In factory Honda school at Honda's Portland Oregon training center, our instructor Norm Henkel set up a then-new GL1100 with a degree wheel on the end of one of the cams, and after gaining access to the ignition pulsers at the back of the engine, led us students into an interesting discovery.
Not many folks are aware that the first-year GL1100's ignition system had an issue with over-advancing. At first, Honda dealers dealt with the pinging and poor performance by defeating the 1100's vacuum-operated supplementary advance. The trick was to put a tiny steel ball inside the vacuum hose. It became a common thing to do in dealerships. But this didn't really solve anything. As the class discovered that rainy September day, the mechanical advancer was *itself* over-advancing. In Honda school we found that by removing the advancer and carefully squeezing its stop ears together we could return the bike's advance curve back to specification.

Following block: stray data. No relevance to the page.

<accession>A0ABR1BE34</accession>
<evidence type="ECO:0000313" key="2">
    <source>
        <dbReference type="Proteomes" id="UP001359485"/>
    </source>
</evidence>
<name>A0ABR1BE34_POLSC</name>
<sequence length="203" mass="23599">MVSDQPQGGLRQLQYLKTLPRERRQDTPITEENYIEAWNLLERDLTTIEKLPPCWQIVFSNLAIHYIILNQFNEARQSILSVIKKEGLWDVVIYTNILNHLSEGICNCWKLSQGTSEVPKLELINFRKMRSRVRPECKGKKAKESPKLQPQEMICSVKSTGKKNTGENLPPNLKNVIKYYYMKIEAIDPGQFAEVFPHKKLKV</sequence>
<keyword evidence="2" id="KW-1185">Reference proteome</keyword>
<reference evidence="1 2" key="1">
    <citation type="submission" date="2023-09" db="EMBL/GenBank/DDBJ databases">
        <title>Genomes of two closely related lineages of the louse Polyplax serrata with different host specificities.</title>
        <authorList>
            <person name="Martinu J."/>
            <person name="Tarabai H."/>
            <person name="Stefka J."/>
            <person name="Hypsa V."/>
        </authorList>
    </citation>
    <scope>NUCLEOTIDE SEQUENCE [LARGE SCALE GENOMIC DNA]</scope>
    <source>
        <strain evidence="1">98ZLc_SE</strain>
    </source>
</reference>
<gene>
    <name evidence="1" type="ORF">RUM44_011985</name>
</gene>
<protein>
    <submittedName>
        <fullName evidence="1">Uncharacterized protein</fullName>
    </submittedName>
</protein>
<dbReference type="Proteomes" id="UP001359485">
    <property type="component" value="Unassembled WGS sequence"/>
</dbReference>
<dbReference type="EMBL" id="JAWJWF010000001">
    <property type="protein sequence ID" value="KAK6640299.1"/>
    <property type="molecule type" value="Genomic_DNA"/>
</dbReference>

But here is the funny part. I and other old-timers in that Honda factory class had seen this problem before on another Honda model. Almost twenty years before, Honda's 450 DOHC did the same thing. Its advancer also over-advanced, and the same solution of squeezing the stop ears was used to correct it.
Strange. You'd think this wouldn't happen; that these issues and their remedies would accumulate in Honda's corporate knowledge base. Apparently not. History does indeed repeat itself.